Browse Prior Art Database

Transceiving Bit Strings From Electrical to Fiber-Optic Media

IP.com Disclosure Number: IPCOM000060313D
Original Publication Date: 1986-Mar-01
Included in the Prior Art Database: 2005-Mar-08
Document File: 3 page(s) / 46K

Publishing Venue

IBM

Related People

George, JD: AUTHOR [+3]

Abstract

This invention relates to a method for transceiving bit strings between an electrical and a fiber-optic path, which path having a time-dependent loss. The method steps comprise (a) writing bit string segments into a bit-addressable buffer and (b) modulating an optical source with the contents of preselected bit buffer locations, the number of locations varying inversely with the time-dependent loss. The apparatus implementing the method operates as follows: input data is stored in a register, and then is read M bits at a time into a digital-to-analog converter. The analog signal directly controls an optical source. The receiver receives the analog signal, amplifies it, and uses an analog-to-digital converter to recover the M bits. The M bits are stored in a register.

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Transceiving Bit Strings From Electrical to Fiber-Optic Media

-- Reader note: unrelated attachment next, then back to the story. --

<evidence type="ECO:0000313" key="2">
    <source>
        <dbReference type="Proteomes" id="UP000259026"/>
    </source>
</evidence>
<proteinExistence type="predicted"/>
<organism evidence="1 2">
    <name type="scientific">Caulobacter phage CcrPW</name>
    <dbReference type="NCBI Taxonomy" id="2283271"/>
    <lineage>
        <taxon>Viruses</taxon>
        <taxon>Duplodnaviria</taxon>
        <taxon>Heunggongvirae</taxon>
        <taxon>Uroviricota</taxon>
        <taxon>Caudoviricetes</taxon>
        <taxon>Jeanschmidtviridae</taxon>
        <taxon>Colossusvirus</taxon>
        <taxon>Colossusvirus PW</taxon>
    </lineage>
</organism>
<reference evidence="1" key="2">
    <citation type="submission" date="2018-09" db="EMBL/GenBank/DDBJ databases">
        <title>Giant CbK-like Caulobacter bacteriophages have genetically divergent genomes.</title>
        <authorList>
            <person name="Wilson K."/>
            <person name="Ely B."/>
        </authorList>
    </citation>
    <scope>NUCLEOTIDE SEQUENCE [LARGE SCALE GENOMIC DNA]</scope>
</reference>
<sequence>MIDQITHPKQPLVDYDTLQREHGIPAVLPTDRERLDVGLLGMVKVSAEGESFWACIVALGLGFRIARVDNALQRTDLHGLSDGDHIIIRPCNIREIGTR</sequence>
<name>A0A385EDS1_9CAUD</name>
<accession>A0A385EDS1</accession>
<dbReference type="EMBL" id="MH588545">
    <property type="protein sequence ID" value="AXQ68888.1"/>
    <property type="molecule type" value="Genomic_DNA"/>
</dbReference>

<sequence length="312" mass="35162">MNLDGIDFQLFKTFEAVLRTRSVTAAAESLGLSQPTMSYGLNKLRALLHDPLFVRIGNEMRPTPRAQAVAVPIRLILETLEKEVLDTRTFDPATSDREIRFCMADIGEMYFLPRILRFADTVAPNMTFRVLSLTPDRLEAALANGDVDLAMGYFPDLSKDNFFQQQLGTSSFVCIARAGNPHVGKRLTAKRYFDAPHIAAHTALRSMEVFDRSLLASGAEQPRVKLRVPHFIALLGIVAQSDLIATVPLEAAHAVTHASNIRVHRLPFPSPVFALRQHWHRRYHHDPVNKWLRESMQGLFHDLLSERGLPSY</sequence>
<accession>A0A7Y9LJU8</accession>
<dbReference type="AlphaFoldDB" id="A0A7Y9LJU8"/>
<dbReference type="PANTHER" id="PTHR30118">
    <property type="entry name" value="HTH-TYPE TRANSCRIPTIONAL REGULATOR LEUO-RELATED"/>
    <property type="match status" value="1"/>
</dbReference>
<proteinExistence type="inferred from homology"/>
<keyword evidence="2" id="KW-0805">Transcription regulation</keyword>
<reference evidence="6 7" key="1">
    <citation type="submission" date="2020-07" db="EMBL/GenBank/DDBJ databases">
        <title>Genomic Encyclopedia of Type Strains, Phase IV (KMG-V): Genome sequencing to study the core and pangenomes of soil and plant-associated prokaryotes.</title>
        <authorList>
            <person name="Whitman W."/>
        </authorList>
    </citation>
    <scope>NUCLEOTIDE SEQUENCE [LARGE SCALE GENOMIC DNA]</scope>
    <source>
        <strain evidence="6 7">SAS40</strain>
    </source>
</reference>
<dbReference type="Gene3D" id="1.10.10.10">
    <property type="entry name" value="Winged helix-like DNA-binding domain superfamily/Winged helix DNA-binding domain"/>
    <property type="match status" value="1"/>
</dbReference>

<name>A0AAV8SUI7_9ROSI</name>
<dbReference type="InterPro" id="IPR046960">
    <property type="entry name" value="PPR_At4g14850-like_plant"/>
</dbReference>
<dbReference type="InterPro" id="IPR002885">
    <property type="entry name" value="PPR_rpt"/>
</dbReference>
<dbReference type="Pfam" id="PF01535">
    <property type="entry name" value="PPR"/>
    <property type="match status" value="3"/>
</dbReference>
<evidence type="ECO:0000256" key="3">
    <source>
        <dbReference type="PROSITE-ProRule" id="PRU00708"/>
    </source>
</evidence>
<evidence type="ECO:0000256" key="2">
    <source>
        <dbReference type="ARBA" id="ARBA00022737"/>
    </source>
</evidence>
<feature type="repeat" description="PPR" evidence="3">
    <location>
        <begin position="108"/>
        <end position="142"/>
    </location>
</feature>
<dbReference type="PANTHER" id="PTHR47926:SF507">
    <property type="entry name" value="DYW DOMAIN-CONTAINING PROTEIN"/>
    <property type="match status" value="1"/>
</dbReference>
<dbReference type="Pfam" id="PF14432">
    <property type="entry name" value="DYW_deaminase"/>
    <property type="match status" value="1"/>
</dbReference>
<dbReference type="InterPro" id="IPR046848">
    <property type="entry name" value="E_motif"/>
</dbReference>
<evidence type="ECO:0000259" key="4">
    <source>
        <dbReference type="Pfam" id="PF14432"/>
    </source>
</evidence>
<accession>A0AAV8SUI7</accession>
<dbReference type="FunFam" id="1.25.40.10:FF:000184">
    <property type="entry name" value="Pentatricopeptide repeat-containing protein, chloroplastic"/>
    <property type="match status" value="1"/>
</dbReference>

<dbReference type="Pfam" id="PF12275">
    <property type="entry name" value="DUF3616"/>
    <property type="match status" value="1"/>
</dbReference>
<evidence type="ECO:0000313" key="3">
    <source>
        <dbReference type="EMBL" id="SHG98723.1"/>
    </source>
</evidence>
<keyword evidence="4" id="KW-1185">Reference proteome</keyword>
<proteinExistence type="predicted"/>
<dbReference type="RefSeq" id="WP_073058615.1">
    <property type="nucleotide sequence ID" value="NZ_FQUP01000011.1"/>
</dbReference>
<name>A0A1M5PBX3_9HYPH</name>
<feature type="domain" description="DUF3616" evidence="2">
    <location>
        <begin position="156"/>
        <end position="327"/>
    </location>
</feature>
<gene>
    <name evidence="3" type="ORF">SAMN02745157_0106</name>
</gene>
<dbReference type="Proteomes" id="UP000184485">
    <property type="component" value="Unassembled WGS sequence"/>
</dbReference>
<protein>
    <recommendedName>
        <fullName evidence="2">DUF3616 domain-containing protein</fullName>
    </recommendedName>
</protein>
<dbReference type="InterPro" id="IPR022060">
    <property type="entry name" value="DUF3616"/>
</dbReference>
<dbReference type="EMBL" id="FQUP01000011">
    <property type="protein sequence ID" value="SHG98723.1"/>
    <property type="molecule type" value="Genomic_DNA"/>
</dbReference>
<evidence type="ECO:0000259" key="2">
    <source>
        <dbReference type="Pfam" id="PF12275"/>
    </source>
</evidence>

This invention relates to a method for transceiving bit strings between an electrical and a fiber-optic path, which path having a time-dependent loss. The method steps comprise (a) writing bit string segments into a bit-addressable buffer and (b) modulating an optical source with the contents of preselected bit buffer locations, the number of locations varying inversely with the time- dependent loss. The apparatus implementing the method operates as follows: input data is stored in a register, and then is read M bits at a time into a digital-to- analog converter. The analog signal directly controls an optical source. The receiver receives the analog signal, amplifies it, and uses an analog-to-digital converter to recover the M bits. The M bits are stored in a register. When the entire word has been transmitted, the data is available for readout. Referring now to the figures, in Fig. 1 there is shown a block diagram of the transmitter, while Fig. 2 depicts the receiver. Data is received on either a serial (D1) or parallel (D2) data bus or channel. The next serial bit is accepted by the N-bit register 10 under the command (C1) of the control unit 12. (Serial data is received one bit at a time.) When the last bit of the register is completed, the next bit goes to the top of the register. Parallel data (D2) is stored on command (C2) in a buffer register 11 and is held until the transfer command (C3), at which time all N bits are transferred simultaneously from the buffer register 11 to the N-bit register 10. Data transfer commands C1, C2, and C3 are provided by the data transfer control unit 12, which determines the storage location of each bit and the relative timing. Data is read from register 10 M bits (D3) at a time under the control of a segment control and timing unit 13. Accessing the proper M bits of the register 10 is performed by incrementing the address of the M-bit segment. (A shift register may be used if the serial data control uses a roll-around fill sequence.) The M bits are then converted to an analog pulse height (D4) by a digital-to-analog converter 14. The analog signal is then transmitt...